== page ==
Since 2004, when Rahr & Sons Brewery popped open its first beer in Fort Worth, North Texas has become fertile fermentin’ grounds for craft-beer makers. In 2008, Franconia Brewing Company landed on the scene up in McKinney. But it wasn’t until 2011 (11/11/11, to be exact) that the first craft brewery in the Dallas city limits officially sold its very first keg. It’s called Deep Ellum Brewing Co., and in only a few years it’s made quite the amber-colored splash.
It wasn’t all rollicking toasts to long life and good health in the beginning, though. There were plenty of challenges, particularly “getting people to understand what I was trying to do—whether that was the city, investors or banks,” says John Reardon, founder and chief evangelist (yes, that’s an official title) of the brewery. “The city was a big obstacle at first, as they believed our business to be ‘incompatible’ as we dealt with ‘flammable’ liquids. I kept asking if they’d ever tried starting a fire with beer,” he says.
Reardon admits that there was a great deal of pressure being the first craft brewery in the city, even if not the first in the region. “We’re always being compared in one way or the other. I guess that’s good in a way, it keeps us competitive and constantly striving to make better beer,” he says.
Today that rebellious passion can be tasted in nearly a dozen beers, from year-round offerings to seasonal and limited-release brews. Four that can be found in an ever-increasing numbers of area restaurants, bars and retail stores are the hop-heavy Deep Ellum IPA, the malty Double Brown Stout, the crisp and clean Rye Pils and the lightly citrusy Dallas Blonde. A pumpkin ale, barrel-aged Belgian-style golden strong ale and an American barleywinestyle ale are just a sampling of the seasonal selections. The difference in Deep Ellum Brewing Co. beers isn’t all in the flavor profiles, either. A lot of it is in the company’s attitude.
“I knew I wanted our brewery to be different.” Reardon says. “I knew that wasn’t me. For me, it was about giving ubiquity the finger. I wanted to build this company on our own terms and our own set of core values. I didn’t get into this to be ‘just another brewery.’” Part of this lies in the brewery’s namesake location, Deep Ellum, an area of town that’s gone through changes—both good and bad—over the past few decades. Reardon says he and his team were drawn to the area quite simply because of its tumultuous past. “Deep Ellum has seen it all. It’s been a hotbed for jazz, it was a hangout of Bonnie and Clyde, it went dormant in the ’50s and ’60s and rose again in the mid ’80s as a live-music mecca. Then, after a couple of rough years, it once again went quiet,” he recalls. “I feel a great sense of pride to be part of the next chapter of such a historically significant neighborhood in Dallas. Through it all, it’s always found a way to bounce back.”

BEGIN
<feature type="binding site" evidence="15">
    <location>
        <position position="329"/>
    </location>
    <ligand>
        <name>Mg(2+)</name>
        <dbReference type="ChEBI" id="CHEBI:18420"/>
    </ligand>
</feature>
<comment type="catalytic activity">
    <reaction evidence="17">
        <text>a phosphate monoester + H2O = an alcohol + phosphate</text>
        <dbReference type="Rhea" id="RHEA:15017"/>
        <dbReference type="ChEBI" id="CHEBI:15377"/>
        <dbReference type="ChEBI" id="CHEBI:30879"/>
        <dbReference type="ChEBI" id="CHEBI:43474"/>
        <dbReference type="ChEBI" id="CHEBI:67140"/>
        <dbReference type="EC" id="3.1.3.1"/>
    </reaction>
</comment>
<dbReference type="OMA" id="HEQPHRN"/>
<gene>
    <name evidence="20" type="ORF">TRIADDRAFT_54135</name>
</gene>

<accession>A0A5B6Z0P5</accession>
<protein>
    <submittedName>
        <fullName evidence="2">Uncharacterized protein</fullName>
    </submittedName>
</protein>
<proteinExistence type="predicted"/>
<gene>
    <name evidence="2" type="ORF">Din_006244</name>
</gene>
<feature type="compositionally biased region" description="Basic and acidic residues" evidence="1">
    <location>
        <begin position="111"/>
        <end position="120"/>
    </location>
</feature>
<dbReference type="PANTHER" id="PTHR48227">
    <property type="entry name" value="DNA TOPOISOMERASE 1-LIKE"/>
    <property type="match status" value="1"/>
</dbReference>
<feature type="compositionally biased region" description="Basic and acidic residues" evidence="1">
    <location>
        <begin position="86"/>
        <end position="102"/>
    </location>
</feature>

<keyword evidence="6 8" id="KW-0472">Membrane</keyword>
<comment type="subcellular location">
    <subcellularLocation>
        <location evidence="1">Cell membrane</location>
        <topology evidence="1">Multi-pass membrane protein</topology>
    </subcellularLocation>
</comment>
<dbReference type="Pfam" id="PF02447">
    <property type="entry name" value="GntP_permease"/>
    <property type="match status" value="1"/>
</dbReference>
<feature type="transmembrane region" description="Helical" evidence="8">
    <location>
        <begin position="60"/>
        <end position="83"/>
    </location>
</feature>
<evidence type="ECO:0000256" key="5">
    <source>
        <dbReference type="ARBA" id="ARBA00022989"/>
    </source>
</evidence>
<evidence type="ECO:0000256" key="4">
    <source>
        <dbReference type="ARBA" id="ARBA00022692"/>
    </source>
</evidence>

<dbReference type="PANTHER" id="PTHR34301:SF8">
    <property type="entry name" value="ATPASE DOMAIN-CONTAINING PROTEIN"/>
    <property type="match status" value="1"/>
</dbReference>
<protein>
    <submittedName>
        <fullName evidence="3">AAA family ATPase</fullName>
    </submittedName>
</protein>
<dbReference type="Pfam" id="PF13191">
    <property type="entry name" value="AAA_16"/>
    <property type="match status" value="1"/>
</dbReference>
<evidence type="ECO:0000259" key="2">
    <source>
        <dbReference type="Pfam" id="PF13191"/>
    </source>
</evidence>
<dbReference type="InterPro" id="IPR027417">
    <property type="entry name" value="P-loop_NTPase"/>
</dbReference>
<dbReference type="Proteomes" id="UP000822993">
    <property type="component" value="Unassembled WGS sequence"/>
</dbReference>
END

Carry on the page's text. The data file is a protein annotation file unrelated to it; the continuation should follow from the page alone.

Every Saturday at noon and each Thursday at 6 pm, 10 bucks gets visitors three beers and a souvenir glass, served up in the tasting room where there’s a tribute to what was once an iconic symbol of the area: a photo collage of all the murals from the Good Latimer tunnel that used to lead into Deep Ellum. “The tunnel was filled in to make way for the [light rail] line,” explains Reardon. “But attorney-turned-photographer-turned-president of the Deep Ellum Community Association, Sean Fitzgerald, documented the murals through pictures and gave it to us as a welcoming gift.”
Deep Ellum’s past, present and future are firmly grounded in the arts, and Reardon honors that artistic significance with the company’s beer. “We love taking traditional styles and giving them an artistic twist, or throwing what we think we know out the window and coming up with something completely unique,” he says.
“It’s brave, it’s bold, and that’s the Deep Ellum way.”